Face Off: Should people living in poverty receive an ongoing cash subsidy from the government?

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Teresa Kwok
  • Each week, two of our readers debate a hot topic in a showdown that does not necessarily reflect their personal viewpoint
  • This week, they discuss whether poor Hongkongers should get a regular amount of money from the government
Teresa Kwok |
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Would ongoing cash subsidies help people in Hong Kong who live in poverty? Photo: Shutterstock

For: Vijay Narayanan, 13, Island School

Yes, they most definitely should. Accepting the cash subsidy from the government will help lift people from poverty, allowing them to enjoy some basic necessities in life, including having three meals a day.

As of 2020, roughly one in five Hongkongers, or 1.65 million people, were living in poverty, the highest number in 12 years.

It is the poor people who have suffered the most during the pandemic; many have lost their jobs or become homeless.

Should consumer vouchers be given to all Hongkongers?

Low-income families in Hong Kong are having a tough time earning enough money to pay for rent, education and groceries.

In 2020, the government gave out HK$316.4 billion in four rounds of subsidies from its anti-epidemic fund to support businesses that had been negatively affected by the social distancing regulations. Many shops and restaurants were shut down for months on end.

Unemployment stood at 6 per cent in the final quarter of the year, with 245,800 people out of work as the city battled the fourth wave of the coronavirus. And the number of people living below the poverty line increased from 1.49 million to 1.65 million.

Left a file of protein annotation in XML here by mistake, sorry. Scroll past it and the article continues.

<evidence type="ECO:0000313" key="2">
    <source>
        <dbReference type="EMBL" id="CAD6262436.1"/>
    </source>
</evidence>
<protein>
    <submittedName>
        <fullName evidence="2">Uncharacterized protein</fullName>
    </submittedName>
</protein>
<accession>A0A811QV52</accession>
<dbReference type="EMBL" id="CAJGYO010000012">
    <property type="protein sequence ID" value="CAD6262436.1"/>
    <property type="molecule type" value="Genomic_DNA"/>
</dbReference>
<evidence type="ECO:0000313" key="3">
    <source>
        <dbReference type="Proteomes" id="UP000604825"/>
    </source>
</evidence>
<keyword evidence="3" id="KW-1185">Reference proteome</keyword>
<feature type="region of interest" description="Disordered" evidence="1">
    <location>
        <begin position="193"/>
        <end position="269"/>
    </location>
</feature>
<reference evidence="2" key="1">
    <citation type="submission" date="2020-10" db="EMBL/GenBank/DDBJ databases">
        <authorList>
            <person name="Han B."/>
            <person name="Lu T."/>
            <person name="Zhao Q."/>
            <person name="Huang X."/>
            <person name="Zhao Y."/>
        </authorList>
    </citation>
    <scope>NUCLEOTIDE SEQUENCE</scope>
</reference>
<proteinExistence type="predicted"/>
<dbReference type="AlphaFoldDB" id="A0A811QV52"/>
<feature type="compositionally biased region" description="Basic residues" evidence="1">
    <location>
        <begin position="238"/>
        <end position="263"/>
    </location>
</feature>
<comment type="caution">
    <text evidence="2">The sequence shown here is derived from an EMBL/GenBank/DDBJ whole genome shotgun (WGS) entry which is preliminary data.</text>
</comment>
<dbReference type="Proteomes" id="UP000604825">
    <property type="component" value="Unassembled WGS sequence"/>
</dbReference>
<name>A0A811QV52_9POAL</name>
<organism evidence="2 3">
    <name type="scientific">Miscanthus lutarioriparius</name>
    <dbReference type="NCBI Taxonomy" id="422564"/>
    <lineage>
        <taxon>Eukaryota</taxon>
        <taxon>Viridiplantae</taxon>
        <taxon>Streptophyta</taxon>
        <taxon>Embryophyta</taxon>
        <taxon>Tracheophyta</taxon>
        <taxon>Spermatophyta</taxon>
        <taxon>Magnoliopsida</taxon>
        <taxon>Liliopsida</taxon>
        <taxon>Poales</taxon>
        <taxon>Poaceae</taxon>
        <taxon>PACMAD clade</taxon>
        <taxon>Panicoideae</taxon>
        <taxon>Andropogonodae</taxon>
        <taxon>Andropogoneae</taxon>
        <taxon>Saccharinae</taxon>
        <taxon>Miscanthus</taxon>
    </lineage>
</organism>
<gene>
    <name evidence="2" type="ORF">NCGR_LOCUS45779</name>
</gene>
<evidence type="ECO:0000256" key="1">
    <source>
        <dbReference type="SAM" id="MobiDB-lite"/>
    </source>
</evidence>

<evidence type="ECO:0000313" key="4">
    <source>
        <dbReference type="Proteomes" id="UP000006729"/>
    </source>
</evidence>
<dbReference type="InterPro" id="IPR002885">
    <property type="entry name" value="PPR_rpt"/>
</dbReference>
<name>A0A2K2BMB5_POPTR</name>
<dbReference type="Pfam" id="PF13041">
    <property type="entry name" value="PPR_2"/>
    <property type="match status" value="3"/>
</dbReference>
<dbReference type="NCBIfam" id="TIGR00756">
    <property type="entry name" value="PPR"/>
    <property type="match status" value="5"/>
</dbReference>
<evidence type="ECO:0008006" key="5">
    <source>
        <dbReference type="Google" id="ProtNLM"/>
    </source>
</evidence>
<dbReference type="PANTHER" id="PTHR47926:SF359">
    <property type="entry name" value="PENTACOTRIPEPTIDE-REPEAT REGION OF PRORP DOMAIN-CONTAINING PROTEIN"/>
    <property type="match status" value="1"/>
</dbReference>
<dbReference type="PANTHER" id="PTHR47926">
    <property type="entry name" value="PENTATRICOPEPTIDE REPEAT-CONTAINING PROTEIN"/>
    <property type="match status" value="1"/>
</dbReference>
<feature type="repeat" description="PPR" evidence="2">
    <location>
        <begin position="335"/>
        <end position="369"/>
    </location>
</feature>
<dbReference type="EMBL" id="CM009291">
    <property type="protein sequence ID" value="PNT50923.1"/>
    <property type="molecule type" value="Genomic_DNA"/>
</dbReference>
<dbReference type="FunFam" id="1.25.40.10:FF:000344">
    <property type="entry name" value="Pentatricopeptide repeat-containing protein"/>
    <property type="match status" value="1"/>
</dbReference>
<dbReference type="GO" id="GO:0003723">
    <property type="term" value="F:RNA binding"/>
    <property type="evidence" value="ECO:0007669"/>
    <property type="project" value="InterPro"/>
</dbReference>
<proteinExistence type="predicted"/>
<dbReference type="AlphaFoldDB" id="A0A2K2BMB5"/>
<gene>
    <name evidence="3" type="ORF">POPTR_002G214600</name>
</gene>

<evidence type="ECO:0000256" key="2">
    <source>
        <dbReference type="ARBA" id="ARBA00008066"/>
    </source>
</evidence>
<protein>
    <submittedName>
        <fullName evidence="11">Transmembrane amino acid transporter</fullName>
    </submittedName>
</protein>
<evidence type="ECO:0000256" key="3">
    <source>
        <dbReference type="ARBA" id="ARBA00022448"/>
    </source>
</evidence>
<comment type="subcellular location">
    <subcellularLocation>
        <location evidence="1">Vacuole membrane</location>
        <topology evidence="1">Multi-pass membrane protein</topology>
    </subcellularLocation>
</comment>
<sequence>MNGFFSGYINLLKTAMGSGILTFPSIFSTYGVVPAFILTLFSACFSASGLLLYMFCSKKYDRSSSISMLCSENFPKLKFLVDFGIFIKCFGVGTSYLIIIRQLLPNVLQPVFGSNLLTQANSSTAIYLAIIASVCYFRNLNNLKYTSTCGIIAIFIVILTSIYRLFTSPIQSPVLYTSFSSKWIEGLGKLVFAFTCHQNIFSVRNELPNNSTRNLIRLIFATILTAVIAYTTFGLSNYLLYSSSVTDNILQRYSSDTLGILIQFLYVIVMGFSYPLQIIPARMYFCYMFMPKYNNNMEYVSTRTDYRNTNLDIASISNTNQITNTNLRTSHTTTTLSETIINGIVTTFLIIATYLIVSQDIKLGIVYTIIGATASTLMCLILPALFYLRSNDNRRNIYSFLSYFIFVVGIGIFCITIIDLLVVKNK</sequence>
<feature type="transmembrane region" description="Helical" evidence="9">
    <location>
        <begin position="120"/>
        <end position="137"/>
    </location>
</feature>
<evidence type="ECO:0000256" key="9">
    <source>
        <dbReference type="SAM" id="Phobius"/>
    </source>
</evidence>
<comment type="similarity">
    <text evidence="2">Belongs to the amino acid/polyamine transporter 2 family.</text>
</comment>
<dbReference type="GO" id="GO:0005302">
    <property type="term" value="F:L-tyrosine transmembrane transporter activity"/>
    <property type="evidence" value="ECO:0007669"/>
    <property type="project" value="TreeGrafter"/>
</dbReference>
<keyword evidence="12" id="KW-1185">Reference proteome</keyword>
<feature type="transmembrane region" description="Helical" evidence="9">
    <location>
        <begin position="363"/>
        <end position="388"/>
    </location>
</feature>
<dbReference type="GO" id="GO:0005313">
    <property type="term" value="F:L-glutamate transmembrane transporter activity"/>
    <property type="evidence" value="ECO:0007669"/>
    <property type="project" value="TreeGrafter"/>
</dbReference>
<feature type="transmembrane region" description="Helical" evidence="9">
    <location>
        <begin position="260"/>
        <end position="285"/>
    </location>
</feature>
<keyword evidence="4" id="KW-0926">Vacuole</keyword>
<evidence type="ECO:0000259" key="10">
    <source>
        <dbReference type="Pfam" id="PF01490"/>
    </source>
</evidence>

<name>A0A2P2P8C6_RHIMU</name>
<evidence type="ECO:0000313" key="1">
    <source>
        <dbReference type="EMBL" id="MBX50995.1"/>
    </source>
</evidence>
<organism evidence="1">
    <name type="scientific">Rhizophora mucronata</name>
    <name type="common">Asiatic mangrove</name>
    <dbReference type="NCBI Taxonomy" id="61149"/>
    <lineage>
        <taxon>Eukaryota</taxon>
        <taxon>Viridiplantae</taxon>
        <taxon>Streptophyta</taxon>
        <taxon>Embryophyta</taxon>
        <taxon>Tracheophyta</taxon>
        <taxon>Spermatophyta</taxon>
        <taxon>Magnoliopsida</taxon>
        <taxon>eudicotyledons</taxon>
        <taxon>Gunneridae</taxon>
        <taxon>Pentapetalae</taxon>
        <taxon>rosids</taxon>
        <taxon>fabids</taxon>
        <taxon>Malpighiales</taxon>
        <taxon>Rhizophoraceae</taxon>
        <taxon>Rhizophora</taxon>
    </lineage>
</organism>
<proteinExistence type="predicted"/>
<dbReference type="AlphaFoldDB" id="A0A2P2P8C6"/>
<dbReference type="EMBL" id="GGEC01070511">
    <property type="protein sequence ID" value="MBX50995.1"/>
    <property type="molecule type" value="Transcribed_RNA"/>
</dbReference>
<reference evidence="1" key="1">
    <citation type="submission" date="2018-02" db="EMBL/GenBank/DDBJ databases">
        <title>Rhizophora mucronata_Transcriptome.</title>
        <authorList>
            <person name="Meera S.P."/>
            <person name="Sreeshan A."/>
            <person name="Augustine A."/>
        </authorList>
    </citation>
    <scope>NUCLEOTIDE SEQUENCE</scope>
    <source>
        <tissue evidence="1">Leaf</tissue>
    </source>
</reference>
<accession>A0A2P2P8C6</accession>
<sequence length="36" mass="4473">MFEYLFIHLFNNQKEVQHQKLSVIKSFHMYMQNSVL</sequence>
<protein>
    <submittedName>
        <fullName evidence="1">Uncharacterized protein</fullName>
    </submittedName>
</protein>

Around one-fifth of Hongkongers live in poverty. Photo: SCMP/ May Tse

However, the government said that its interventions “created an alleviating effect for the underprivileged, and effectively suppressed the would-be sharp rise in the poverty rate in a deteriorating economy”.

The implementation of these measures lifted nearly 1 million people from poverty and reduced the overall poverty rate by 15.7 per cent.

Take a look at Hong Kong’s latest Poverty Situation report

This shows low-income families should continue to receive cash subsidies from the government.

How will this help Hong Kong to grow as a city?

Helping the poor can reduce their financial burden and boost businesses and industries. It’s a win-win for everyone.

How helpful was Hong Kong’s consumer voucher scheme?

Against: Teresa Kwok, 16, South Island School

The latest figures show that 1.65 million Hongkongers were living in poverty last year. Pro-welfare political parties and organisations argue that the government should continue to offer cash subsidies to low-income people. This is because Hong Kong’s wealth inequality is one of the highest in the world, and the pandemic is still having a serious impact on the city’s economy, they say.

I don’t agree. Providing handouts is not sustainable in the long term.

One of the main causes of Hong Kong’s poverty rate hitting a 12-year high is the Covid-19 pandemic. Thousands of Hongkongers, mainly in tourism, hospitality and retail industries, have lost their jobs over the past two years.

One in five women in HK lives in poverty

But there is good news emerging from a pandemic-ravaged world. Many countries are opening up and preparing to resume normal life. I believe Hong Kong will follow suit early next year so ongoing cash grants for the underprivileged won’t be necessary.

Encouraging all eligible Hongkongers to be fully vaccinated will be more useful because achieving herd immunity will encourage the government to lift all social distancing restrictions and reopen Hong Kong to the outside world.

Only around 70 per cent of Hongkongers are fully vaccinated. Photo: SCMP / May Tse

Also, it’s a fact that too much welfare, including cash subsidies, discourage people from contributing to society. They become dependent on handouts and stop looking for jobs. They lose their motivation, leading to a decrease in productivity. Hence, allocating more money for education and training programmes will be more beneficial than giving handouts to the public.

Ongoing cash subsidies may help alleviate poverty to a certain extent, but this won’t be effective over a long period of time.

It will mean Hong Kong facing a severe financial crisis in the future, including huge deficits in education, health and other crucial sectors. Instead, the government should allocate more funds for programmes that help people find higher-paying jobs and raise their living standards.

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